Devan Nair v Yong Kuan Teik: PC 1967

(Malaysia) The Malaysian election rules provide in certain circumstances for service by a notice published in the Gazette but such notice was in the event out of time.
Held: The respondent’s appeal should be allowed and the petition struck out.
Lord Upjohn said: ‘So the whole question is whether the provisions of rule 15 are ‘mandatory’ in the sense in which that word is used in the law ie, that a failure to comply strictly with the times laid down renders the proceedings a nullity; or ‘directory’, ie, that literal compliance with the time schedule may be waived or excused or the time may be enlarged by a judge . . Circumstances which weigh heavily with their Lordships in favour of a mandatory construction are: (1) The need in an election petition for a speedy determination of the controversy . . (2) In contrast, for example, to the Rules of the Supreme Court in this country, the rules vest no general power in the election judge to extend the time on the ground of irregularity. Their Lordships think this omission was a matter of deliberate design . . The case of Williams -v- Tenby Corporation which has stood the test of nearly 90 years and seems to their Lordships plainly rightly decided, strongly supports the view that the provisions of rule 15 were mandatory . . their Lordships cannot attribute weight to the circumstances that the rules contained no express power to strike out a petition for non-compliance with rule 15.’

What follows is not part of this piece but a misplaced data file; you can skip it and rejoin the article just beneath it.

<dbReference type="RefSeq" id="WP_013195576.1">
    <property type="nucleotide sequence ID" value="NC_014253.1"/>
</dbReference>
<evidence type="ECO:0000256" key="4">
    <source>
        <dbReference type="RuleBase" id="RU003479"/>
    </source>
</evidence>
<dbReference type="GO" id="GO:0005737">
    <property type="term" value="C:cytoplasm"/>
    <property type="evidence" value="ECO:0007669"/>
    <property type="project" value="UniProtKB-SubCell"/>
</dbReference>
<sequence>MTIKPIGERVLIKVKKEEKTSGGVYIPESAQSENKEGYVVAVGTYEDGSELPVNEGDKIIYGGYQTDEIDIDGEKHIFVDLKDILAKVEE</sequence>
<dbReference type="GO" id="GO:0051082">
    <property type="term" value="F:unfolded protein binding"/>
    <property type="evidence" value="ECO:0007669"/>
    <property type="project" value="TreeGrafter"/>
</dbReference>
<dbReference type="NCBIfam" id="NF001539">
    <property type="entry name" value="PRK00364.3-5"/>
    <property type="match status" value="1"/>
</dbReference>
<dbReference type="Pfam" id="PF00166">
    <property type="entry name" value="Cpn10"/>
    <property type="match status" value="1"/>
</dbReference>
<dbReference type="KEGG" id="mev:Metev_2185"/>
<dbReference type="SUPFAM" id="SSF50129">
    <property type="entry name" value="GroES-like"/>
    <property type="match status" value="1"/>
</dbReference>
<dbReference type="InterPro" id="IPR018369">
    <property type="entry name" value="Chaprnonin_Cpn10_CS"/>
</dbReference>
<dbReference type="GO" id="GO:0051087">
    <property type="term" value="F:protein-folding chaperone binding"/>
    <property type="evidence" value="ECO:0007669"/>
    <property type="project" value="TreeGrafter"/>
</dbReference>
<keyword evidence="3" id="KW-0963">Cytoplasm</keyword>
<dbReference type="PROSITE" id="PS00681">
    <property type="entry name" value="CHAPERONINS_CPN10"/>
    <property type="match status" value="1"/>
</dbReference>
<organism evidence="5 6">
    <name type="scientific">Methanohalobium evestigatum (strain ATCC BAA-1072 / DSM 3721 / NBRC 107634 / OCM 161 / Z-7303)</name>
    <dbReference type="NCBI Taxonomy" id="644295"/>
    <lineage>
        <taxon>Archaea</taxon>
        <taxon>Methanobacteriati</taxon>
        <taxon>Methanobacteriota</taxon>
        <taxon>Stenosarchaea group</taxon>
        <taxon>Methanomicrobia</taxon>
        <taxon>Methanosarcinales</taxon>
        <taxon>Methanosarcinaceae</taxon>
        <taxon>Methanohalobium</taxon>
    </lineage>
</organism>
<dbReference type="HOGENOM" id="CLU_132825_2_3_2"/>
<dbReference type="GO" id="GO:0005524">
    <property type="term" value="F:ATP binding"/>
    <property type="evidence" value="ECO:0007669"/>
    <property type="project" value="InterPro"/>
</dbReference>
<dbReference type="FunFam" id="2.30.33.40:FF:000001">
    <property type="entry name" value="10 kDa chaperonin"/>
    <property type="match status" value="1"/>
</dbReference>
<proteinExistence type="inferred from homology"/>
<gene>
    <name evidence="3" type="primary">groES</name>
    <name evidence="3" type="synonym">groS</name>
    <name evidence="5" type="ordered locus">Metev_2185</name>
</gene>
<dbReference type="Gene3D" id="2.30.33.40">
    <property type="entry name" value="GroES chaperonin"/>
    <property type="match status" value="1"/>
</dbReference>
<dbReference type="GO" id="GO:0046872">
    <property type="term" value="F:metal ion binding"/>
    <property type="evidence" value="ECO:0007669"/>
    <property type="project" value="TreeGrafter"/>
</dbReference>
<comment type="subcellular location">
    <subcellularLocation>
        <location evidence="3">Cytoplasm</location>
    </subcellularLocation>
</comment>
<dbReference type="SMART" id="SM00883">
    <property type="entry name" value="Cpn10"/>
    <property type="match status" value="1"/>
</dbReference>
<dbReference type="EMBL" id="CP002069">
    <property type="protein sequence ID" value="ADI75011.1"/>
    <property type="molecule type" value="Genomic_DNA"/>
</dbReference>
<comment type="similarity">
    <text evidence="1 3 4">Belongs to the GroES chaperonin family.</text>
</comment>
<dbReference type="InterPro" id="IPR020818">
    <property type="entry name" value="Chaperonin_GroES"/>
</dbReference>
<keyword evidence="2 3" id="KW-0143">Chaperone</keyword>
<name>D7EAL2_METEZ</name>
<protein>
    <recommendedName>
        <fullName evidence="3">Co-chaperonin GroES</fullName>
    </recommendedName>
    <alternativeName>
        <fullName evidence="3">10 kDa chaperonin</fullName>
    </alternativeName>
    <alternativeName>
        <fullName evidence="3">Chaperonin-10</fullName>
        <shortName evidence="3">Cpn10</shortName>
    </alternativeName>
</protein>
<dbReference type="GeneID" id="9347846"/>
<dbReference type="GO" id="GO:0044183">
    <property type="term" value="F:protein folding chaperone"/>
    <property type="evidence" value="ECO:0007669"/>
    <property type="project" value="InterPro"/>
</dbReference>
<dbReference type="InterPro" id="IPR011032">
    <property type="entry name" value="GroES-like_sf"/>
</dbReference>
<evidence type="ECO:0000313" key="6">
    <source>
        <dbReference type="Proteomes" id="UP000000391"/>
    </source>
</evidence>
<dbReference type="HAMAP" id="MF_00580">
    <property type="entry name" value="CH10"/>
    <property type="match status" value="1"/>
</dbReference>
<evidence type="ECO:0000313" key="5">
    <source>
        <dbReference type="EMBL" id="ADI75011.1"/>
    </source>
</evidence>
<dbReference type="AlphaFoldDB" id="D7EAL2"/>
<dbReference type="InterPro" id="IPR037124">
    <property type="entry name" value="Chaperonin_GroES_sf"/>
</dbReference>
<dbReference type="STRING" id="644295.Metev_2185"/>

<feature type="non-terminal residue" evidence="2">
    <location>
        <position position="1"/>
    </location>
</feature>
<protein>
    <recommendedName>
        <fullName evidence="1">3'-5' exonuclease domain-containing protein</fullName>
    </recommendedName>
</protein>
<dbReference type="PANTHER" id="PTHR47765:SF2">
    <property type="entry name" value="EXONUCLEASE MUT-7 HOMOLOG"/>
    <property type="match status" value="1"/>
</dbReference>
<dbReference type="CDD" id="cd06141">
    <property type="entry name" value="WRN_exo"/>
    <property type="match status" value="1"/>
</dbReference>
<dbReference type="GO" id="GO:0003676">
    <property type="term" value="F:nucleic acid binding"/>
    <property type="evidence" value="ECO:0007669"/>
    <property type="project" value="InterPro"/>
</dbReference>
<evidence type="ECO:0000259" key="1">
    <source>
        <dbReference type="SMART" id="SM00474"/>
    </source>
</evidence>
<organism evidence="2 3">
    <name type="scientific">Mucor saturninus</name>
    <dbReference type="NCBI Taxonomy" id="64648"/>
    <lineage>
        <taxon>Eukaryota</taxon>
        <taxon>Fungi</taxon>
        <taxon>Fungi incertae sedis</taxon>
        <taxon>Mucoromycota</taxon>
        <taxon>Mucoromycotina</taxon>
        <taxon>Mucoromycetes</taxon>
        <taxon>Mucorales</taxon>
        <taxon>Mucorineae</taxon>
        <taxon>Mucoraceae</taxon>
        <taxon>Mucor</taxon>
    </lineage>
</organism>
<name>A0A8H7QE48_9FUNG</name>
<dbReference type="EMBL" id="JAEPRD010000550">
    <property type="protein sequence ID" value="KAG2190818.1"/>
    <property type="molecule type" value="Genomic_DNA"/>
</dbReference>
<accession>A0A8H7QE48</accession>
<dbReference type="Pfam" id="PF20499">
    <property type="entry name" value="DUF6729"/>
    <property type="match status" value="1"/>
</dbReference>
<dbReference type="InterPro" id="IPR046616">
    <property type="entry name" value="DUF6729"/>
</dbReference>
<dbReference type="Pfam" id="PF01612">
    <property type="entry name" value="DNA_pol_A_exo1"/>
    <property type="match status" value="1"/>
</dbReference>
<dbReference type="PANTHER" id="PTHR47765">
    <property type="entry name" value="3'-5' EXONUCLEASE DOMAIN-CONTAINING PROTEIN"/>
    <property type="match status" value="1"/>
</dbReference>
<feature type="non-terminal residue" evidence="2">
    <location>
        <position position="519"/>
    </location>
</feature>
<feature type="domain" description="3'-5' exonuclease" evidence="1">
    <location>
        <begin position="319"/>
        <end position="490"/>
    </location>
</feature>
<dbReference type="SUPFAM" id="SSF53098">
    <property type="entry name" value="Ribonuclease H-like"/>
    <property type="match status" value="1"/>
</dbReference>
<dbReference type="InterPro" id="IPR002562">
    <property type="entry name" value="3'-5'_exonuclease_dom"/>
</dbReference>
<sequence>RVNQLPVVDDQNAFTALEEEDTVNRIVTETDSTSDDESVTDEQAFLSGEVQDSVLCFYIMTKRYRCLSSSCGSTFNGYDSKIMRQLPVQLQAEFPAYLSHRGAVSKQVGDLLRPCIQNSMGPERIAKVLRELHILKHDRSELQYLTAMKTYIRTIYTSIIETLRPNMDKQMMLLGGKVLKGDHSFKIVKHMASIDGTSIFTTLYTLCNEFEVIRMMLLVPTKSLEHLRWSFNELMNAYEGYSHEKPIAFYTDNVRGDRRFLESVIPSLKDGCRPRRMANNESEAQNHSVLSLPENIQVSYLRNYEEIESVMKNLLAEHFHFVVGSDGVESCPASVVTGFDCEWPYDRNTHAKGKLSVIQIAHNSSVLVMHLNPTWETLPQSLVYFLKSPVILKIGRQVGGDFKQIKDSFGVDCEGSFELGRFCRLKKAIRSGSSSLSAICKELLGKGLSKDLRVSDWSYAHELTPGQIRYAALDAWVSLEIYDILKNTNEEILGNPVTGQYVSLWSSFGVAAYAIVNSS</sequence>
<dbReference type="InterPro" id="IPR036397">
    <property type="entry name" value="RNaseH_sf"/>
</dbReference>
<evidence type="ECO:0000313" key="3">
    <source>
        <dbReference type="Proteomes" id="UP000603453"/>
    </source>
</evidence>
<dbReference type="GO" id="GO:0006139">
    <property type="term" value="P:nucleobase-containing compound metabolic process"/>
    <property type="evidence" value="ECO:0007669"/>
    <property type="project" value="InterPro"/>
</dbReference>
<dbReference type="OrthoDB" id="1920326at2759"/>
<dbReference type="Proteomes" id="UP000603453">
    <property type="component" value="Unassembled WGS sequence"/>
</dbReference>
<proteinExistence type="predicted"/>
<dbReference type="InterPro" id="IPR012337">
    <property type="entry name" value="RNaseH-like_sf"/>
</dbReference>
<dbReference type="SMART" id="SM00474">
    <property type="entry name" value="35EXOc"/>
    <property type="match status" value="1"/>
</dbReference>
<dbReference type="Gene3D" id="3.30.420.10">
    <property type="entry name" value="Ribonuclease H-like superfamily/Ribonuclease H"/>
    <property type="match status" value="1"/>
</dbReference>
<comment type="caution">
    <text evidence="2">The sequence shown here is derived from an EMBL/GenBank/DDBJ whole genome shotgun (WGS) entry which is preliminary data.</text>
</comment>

Lord Upjohn


[1967] 2 AC 31


CitedWilliams v Mayor of Tenby CCP 1879
The defendant had not given appropriate notices under the act and complained that his petition had been struck out: ‘It is said that there would be hardship supposing money deposited, if mere omission of notices should prevent a petition. I see no . .

Cited by:

CitedUllah and Others, Ahmed v Pagel, Scallan, Kennedy CA 12-Dec-2002
The claimants sought to issue election petitions to challenge the results of local elections. The petitioners had complied with all the rules save that they had failed to serve the notice of presentation within the five day period. The claimants . .
CitedAbsalom v Gillett QBD 1995
An application was made under rule 13 to strike out a local government election petition for non-compliance with s.136(3) and rule 6: the petitioners there had served the notice on the returning officer but had not served the successful candidates. . .
Lists of cited by and citing cases may be incomplete.

Elections, Commonwealth

Updated: 08 May 2022; Ref: scu.183167